Posted Jun 15, 2011 at The Best American Poetry
Akilah Oliver at Millay Colony for the Arts "Grief is a complicated emotion but also an inadequate word in many ways." --Akilah Oliver I stumble over tense. Akilah knew that face. There is one face on every face when grief strikes. From A Toast in the House of Friends: go often now when i imagine life i think of what should be finite, the guise of limitability, the desire for stop are there greeters there [are you one] when we former ghosts arrive is this sea deceptive, as if alive or an actor, the world masked in my own way there was a time when i stumbled over a tense: says/said now, bereft, in anticipation of how night collapses into its own effluence i conjugate occasions, ask just for time, just a little time, to get love right Akilah Oliver passed away unexpectedly in February. The poetry community from where I live it was/is stunned. In a poetry class I teach in a NY State Prison for males, we, while also dealing with Gil Scott-Heron’s recent passing, dug into Akilah’s work. We wrote from her “meditations (redemption chant)” our own breathing in grace grace grace out face to the sky poems. I sat in a room with men in green and grief and wrote. Akilah did this. There is a memorial reading tomorrow night in NYC at The Poetry Project, a venue Akilah supported and curated for and attended and performed at with right love. I’ve asked for lines in honor of -- as a toast to -- her and will offer them here. Go to the reading if you’re in NY. Buy her books and hold them open. Some words for/of Akilah: ...I hope she would like it if I described her voice as a "vibrating speech act". ...She was reading on stage and at a certain point they took turns reading poems from the audience, one of which I had submitted ("Incantation"). She started out slowly..., as she got to about the 5 line she really tuned in, her voice and body got into it, she became a part of the poem. By the end she said "wow/whoa!" as if she had 'been in there w/me'. I felt for the first time someone had really understood me, or that was a better performance than I could have done w/my own poem (definitely)....I thank her again, posthumously, for her amazing ability to tune in. [I]ntelligence, caring, a love of cocktails & a woman for whom "the road" seemed to really be her home. Ever expanding outward, here here to the most liberated mind I know. "What are the limits of your body?" - Akilah, 2006. I think about this often. In the context of when she asked this, the conversation was on lots of types of bodies: literal, physical, mental, imaginary, etc, etc. Thank you, Akilah. Akilah’s gaze, all she draws in and holds. still. As the beneficiary of Akilah's gifts at various points in my life, beginning long... Continue reading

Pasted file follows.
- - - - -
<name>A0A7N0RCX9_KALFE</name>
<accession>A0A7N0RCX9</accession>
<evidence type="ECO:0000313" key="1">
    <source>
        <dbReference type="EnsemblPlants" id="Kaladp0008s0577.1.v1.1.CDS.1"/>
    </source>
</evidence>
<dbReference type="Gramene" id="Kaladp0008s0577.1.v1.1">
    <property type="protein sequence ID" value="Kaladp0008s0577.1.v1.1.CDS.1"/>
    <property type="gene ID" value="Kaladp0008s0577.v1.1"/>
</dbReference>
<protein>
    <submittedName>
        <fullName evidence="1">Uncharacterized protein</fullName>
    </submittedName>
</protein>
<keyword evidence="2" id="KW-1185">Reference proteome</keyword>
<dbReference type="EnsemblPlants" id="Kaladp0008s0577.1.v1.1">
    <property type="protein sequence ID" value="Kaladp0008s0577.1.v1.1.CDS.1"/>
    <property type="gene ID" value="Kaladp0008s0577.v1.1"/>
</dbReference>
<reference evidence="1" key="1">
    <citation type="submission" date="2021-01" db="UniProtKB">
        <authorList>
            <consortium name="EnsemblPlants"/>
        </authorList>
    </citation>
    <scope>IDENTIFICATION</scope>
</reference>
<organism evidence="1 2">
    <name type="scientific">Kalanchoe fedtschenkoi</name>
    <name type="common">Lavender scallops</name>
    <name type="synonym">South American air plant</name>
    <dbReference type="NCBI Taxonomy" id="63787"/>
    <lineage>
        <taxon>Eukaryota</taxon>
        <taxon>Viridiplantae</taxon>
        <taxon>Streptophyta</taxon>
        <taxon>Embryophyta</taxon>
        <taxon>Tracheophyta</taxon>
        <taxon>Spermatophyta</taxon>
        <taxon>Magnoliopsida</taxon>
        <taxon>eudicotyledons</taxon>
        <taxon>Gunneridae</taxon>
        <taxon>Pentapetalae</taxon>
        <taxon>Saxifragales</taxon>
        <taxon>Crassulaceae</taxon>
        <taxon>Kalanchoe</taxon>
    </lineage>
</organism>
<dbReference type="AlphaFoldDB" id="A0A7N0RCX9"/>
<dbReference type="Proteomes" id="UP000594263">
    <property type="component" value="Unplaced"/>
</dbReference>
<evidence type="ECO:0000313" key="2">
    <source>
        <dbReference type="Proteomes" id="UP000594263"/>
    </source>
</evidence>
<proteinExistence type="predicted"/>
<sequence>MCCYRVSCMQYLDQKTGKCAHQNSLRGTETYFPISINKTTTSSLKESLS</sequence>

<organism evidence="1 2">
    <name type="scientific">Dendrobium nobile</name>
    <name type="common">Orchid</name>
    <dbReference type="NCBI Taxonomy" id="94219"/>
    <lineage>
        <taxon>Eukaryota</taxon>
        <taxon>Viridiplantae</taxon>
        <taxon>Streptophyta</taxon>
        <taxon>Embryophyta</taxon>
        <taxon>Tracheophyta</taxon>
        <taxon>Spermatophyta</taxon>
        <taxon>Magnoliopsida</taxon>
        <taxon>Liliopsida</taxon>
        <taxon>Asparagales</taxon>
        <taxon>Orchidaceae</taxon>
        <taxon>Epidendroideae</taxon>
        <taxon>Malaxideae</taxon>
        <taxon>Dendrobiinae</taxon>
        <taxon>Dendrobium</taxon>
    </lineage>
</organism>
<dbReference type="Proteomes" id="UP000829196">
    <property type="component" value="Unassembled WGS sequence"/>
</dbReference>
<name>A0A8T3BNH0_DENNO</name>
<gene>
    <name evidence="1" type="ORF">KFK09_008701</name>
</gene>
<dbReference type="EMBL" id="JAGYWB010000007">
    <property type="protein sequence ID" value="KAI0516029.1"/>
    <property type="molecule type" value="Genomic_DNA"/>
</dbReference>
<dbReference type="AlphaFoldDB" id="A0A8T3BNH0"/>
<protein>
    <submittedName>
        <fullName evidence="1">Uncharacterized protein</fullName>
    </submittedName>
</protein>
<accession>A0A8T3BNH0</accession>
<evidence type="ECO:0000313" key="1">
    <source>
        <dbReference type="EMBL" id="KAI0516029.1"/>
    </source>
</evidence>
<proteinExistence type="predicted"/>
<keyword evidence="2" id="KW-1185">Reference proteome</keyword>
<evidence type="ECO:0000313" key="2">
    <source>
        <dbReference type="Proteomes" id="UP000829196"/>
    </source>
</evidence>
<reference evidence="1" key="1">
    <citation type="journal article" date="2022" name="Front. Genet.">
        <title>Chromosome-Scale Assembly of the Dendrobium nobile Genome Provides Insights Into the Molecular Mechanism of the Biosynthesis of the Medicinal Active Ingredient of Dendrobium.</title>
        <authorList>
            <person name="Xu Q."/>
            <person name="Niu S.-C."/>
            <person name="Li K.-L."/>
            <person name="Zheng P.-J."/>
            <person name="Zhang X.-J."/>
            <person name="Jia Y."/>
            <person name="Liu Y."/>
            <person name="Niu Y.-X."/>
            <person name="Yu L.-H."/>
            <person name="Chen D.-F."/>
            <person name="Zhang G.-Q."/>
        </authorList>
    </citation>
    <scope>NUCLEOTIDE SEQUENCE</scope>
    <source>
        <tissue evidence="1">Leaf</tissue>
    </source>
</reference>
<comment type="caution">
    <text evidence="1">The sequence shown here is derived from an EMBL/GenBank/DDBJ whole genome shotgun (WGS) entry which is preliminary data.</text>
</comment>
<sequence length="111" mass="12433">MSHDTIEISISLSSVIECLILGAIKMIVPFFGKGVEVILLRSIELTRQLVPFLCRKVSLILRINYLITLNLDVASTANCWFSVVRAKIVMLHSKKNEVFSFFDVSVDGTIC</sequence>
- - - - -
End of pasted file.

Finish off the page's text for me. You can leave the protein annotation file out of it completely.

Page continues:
Posted Jun 14, 2011 at The Best American Poetry
Sam, I love the distinction you make between "cu" and "whole"! My worries are moving targets. And then there's O'Hara "But how can you really care if anybody gets it, or gets what it means, or if it improves them. Improves them for what? For death? Why hurry them along? Too many poets act like a middle-aged mother trying to get her kids to eat too much cooked meat, and potatoes with drippings (tears)."
Two recent essays/tracts of mine include embedded poems of protest. Poems that urge action beyond the reception of the poem. These pieces consider the role of the poem in politics and politics in the poem. I’ll excerpt briefly from both here: from "nobodyislisteninginginginginginginging" [forthcoming in a massive section Jonathan Skinner edited for Interim Magazine in which he asked that we poets read poems as pieces of advocacy to our politicians about the corruption and disaster of big oil] “Of course this is the crux of [Jonathan’s] call – of the concern (of some of us) for the human(ities). Grappling with what it means to be human has been reduced to (an) economics. Or was that always the case? After all, slaves and women were the excluded domestic economy upon which the dominant male’s political participation depended. From the classical Greeks on up to the founding and then some of the good ole US of A. "Would that the poem could have its gravitas and pathos and ethos and eros and humor and yes politics any which way it would have them. '…any shortcut between the two realities seems fatal to poetry.' (Marcuse) Leslie Scalapino did not think poems to be political acts, but 'could go along with them.' Or, I’ll add, per Rimbaud, in advance.” from “The Secret of Milk” [with eohippus labs] “Is this poem complicit with the hegemonic actors/systems that produced its topic? Have I fetishized [its subject] per Žižek?…What, if anything, does the lyric (nearly song) effect that reportage or rhetoric doesn’t. "To begin, I wanted to engage with language (dialogically and/or dialectically) of milk consumption and commercial dairy practices. (I think I want(ed) a relationship with an abject subject.) There is a time to present and, like Reznikoff, allow the reader to come to her own conclusions (she does anyway, right?). And then, as David Cope says, there is a time to kick down the door so the poem does not recede into the closet. Or as Eileen Myles puts it, where was the A=I=D=S poems? No subject object verb agreement, no. "Of course there was the Duncan/Levertov split which is what we’re talking about. Field and standing in the field singing/screaming. These are reductive and perhaps not so very productive binaries. I’m indicating at these stripes too expediently. "And then there’s Oppen who stopped.” These excerpts are not the poems. Because most days I am interested in poems and politics, I’m also interested in the (im)possibility of the poem in relation to politics. Economics. Late-late-late disaster capitalism which seems to have swallowed all the ics there is/were. That is not all I want of a poem. I do not, for example, want to think that the moments in a poem or a poetry that do/es not confront politics are simply or always ignorance or denial or privilege at play/work. Back to Duncan/Levertov. Robert Duncan famously exchanged with Denise Levertov first on poetics and then on poetry and politics. The latter, from what I understand, in... Continue reading